But along the way, Balmès prods the audience into asking themselves a serious question: Why are so many of us so smug about the supposed superiority of technology and individualism that dominates Western living and civilisation? Does it really have much to do with raising a child better than in other societies?

Family Values
Even though Balmès says he simply wants viewers to “joyfully observe” – and the film can be enjoyed thoroughly at this level – in fact, Babies pointedly shows key differences between industrial and non-industrial, and Western and Eastern cultures, yet the outcomes are identical.

Scroll to Continue

Recommended Articles

Balmès subtly demonstrates how different North Americans are from much of the rest of the world when it comes to growing an infant. Yes, babies have to be raised but there is no universal standard for doing so. Indeed, each culture prescribes its own “acceptable” form of child rearing. So, what is acceptable has the effect of both helping the child develop physiologically as well as to become enculturated – and, yes, this is a word – into their respective society.

From Hattie’s first moments of life in California, technology dominates: First wired to machines to track vital signs, then being rocked by her father sitting in a chair specially designed to replicate the motion of the womb. Meanwhile, in Namibia, Ponijao receives no less physical contact with her family but siblings and cousins cart her around, sometimes in their arms, sometimes over a shoulder, sometimes by laying her across their legs when squatting to grind corn meal.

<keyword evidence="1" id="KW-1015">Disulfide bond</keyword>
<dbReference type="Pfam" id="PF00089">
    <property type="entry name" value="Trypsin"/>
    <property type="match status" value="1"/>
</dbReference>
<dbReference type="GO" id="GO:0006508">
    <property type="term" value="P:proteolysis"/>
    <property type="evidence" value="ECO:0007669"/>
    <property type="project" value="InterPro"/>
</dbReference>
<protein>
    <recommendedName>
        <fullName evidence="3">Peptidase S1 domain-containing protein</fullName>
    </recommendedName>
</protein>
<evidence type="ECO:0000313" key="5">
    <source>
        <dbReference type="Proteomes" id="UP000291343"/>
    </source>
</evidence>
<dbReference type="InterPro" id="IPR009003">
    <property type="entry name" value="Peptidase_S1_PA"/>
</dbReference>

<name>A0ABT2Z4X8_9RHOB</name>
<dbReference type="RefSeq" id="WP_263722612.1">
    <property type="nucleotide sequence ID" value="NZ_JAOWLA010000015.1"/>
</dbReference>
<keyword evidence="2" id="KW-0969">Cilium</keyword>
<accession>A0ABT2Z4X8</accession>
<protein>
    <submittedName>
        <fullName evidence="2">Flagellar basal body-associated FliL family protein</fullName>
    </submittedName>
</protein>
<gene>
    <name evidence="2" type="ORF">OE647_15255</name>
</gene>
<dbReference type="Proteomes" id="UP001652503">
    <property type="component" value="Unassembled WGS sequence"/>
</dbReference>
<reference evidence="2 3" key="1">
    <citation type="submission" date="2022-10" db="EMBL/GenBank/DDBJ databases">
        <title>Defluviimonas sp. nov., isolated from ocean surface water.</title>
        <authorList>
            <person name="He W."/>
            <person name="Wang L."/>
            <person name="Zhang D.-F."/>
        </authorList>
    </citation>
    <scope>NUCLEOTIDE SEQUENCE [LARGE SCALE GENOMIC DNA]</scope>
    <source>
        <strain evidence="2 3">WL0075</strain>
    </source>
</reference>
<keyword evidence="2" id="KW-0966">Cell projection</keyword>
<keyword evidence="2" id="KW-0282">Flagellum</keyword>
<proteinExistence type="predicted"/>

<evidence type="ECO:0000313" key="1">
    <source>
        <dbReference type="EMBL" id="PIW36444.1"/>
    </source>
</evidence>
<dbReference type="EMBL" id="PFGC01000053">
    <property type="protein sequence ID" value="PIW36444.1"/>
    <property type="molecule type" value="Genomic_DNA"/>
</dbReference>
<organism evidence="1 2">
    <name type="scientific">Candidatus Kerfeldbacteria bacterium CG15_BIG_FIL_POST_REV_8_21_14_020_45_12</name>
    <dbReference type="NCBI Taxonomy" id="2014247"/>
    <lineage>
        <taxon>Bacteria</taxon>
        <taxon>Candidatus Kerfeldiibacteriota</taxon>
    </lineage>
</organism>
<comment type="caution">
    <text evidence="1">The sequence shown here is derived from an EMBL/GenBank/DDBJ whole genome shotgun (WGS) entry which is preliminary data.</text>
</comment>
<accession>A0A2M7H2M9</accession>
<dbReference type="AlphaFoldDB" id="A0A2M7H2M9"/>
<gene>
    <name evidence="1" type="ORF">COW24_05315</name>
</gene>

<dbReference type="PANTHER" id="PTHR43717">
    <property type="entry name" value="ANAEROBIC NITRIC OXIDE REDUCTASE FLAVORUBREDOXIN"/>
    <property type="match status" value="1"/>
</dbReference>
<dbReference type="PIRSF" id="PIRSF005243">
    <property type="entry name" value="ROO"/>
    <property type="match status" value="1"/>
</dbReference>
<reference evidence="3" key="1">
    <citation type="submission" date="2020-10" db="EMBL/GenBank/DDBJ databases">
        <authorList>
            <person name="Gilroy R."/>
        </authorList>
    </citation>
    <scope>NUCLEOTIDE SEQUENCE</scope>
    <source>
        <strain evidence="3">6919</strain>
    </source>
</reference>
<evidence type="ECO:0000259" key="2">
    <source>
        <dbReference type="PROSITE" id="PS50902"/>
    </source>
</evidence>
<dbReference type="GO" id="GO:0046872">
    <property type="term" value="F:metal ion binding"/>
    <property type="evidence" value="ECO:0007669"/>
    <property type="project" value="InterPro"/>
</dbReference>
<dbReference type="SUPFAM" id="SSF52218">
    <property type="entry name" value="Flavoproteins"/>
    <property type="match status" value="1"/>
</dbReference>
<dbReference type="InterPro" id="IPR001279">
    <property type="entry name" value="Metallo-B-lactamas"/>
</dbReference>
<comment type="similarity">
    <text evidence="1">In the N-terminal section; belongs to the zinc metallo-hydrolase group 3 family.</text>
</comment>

In Mongolia, Bayarjargal is constantly being touched by family members but only when they pass by as they work; when he’s about six months old, he gets he gets hauled into the fields with older children as they care for the family’s livestock. And Mari is imprinted almost from day one with the value of the family unit to her survival and flourishing.

In the end, Babies isn’t just about babies. But by using very cute infants, Balmès shows that while different people do the same things differently, we are all identical anyway. It’s wonderful filmmaking, celebrating the life, humanity and similarity in all of us.


  • Director and Cinematographer: Thomas Balmès
  • Producers: Alain Chabat, Amandine Billot, Christine Rouxel
  • Executive Producer: TBC Productions - Chez Wam
  • Writer: Original Idea, Alain Chabat, Adapted by Thomas Balmès
  • Editors: Craig McKay, ACE, Reynald Bertrand
  • Composer: Bruno Coulais
  • Run time: 79 minutes

Charley James and Lulu Demaine

Charley James is a regular contributor. Lulu Demaine is the pen name of a Toronto-based cultural anthropologist who earned two BA’s, a Master’s degree anthropology and has almost completed her PhD. She’s lived in both North America and Europe and now makes Toronto her home where she is a progressive observer of, and commentator on, social, sexual and gender mores and issues.They will be reviewing Hot Docs films for us.

The Progressive Curmudgeon